Scanning Electron Microscope (SEM): Zeiss EVO LS10 Scanning Electron Microscope operating in beam mode at 20kV with a secondary electron detector was used to characterize the morphological structure of produced scaffolds and hydroxyapatite. The solid samples were coated by gold-palladium for 45s in argon plasma with Quorum SC7620 Sputter Coater.

Transmission Electron Microscopy (TEM): Transmission electron images of the samples were recorded on JEOL JEM 2100 HRTEM operating at 200kV. Gatan Model 833 Orius SC200D CCD Camera was used to take the images. TEM grids (Electron Microscopy Sciences, CF200-Cu, 200 mesh) were used in the instrument.

Brunauer-Emmett-Teller (BET) Surface Area Analysis: The specific surface area of produced scaffolds were analyzed using Quantachrome Quadrosorb SI at 77K. For the measurements, the samples were degassed at the temperature of 393K for 3h, and nitrogen gas was used as an adsorbate gas.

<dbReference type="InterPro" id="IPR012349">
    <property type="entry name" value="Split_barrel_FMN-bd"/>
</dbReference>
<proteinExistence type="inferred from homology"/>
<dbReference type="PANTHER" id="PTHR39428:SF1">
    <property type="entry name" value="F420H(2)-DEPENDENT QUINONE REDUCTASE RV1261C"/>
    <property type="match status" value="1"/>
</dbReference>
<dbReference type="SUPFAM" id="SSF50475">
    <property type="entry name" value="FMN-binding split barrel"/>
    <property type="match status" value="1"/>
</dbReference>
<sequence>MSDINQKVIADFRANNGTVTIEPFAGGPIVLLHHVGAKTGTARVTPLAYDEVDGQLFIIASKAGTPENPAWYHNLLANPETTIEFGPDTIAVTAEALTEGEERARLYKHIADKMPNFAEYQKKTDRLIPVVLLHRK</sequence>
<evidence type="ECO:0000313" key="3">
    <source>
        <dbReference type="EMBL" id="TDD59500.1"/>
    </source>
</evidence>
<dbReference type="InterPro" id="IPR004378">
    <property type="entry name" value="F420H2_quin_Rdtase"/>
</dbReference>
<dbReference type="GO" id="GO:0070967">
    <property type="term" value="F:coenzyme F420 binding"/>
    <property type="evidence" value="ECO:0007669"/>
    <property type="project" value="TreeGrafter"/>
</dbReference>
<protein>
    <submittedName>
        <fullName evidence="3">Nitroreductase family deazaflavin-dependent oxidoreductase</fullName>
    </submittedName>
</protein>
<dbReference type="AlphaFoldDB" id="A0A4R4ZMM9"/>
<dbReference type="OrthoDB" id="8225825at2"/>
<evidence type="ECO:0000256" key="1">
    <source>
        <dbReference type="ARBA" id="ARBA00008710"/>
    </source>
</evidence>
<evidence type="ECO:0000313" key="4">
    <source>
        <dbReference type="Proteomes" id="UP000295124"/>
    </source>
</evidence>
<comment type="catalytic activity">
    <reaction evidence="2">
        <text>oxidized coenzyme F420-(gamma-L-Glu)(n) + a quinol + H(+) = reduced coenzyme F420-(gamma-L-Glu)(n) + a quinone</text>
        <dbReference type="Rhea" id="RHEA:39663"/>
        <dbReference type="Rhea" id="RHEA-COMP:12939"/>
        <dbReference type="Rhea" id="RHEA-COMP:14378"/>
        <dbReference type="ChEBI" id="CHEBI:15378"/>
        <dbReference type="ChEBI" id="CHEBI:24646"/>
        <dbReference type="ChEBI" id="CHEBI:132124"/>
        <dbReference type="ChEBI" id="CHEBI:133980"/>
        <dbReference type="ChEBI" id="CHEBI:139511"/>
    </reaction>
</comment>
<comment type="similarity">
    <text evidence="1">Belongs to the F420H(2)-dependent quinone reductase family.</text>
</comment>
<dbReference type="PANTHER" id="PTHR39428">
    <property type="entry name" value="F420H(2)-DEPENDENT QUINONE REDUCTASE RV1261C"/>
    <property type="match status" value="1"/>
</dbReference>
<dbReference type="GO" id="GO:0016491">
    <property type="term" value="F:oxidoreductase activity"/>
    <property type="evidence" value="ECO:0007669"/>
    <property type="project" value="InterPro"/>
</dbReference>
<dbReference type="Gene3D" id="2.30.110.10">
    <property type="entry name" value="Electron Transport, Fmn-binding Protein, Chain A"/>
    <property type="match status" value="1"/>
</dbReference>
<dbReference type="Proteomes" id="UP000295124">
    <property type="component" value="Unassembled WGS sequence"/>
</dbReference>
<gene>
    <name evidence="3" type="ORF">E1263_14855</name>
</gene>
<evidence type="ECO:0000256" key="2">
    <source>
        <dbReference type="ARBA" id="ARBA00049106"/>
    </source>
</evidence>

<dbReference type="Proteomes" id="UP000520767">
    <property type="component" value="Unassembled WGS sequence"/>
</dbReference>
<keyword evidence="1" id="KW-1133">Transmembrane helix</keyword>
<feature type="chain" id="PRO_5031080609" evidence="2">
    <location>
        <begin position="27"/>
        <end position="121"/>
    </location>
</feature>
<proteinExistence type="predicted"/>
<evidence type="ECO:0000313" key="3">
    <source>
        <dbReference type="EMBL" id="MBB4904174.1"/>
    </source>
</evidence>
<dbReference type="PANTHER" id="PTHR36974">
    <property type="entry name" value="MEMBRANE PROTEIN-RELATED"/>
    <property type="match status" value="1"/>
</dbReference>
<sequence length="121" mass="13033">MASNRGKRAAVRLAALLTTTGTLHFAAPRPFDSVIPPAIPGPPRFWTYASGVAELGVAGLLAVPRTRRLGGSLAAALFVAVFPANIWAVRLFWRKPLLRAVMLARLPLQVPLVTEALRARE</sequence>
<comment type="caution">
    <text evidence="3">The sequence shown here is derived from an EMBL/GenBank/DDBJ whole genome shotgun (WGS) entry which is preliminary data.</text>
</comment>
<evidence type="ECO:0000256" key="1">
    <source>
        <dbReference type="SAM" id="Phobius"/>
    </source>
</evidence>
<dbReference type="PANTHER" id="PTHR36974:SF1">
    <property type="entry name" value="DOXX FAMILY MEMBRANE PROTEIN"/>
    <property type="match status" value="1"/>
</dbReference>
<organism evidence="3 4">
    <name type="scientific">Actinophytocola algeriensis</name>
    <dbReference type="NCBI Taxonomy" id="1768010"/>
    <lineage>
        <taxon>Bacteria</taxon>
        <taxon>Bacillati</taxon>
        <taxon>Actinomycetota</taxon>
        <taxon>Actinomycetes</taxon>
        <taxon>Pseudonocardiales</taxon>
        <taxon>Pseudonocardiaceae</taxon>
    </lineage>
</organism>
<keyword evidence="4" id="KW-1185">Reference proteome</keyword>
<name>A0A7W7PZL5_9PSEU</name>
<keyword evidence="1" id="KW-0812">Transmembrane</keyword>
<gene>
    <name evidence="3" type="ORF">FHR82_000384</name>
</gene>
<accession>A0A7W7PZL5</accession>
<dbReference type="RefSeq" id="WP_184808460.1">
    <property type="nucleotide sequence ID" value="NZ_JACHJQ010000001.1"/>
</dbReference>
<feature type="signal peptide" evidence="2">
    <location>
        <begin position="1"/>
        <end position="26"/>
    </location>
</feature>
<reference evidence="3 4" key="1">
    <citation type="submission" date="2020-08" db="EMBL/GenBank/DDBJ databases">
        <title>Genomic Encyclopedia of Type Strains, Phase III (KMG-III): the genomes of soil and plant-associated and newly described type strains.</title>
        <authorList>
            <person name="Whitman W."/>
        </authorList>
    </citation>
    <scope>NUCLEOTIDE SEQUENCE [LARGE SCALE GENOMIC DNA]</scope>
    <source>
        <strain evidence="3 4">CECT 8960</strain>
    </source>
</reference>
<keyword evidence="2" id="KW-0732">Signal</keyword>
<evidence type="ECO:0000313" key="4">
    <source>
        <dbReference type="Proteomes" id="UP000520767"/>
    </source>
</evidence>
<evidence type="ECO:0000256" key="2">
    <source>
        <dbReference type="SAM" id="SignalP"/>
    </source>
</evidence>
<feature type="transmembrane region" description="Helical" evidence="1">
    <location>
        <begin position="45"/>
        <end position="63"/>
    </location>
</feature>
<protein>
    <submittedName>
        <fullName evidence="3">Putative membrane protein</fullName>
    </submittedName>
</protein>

Cell Viability Analysis: The cytotoxicity analysis of produced scaffolds named as A, B, C, D, E, and F were performed using MTT (3-(4,5-dimethyl-2-yl)-2,5-diphenyltetrazolium bromide) assay. This analysis was carried out to investigate the cell viability and proliferation on produced scaffolds. For this purpose, MC3T3-E1 cells were incubated at 37°C in a moist environment of 5% CO2. Then, the medium was removed, and the cells were washed with PBS (phosphate-buffered saline). Afterward, the cells were plated on 24 well plates with the scaffolds (three samples were used for each scaffold produced) in α-MEM culture media with 10% FBS (v/v), 1% penicillin-streptomycin (v/v) at a density of 1ÿ105cells/mL, and the plates were incubated at 37°C in 5% of CO2 to investigate the cytotoxic and proliferative effects. The cells plated free from scaffold were used as a negative control, and the cells treated with DMSO (dimethyl sulfoxide) were used as a positive control. Afterward, 50μL MTT solution was added to each well and incubated for 3h at 37°C. The formation of formazan crystals was obtained due to the reduction of MTT by viable cells. Then, 500μL DMSO was added to dissolve the formazan crystals. After 30min, the absorbance values of the plates were measured at 570nm with Elisa Reader. The recorded absorbance value is proportional to the amount of viable cells. The results were expressed by comparing the absorbance values of the cell-scaffold (ASample) construct with the control groups. The negative control group absorbance (ANegative control) was standardized as 100% viability, and the relative cell viability (RCV%) was calculated according to the Eq. (2.2) given as below.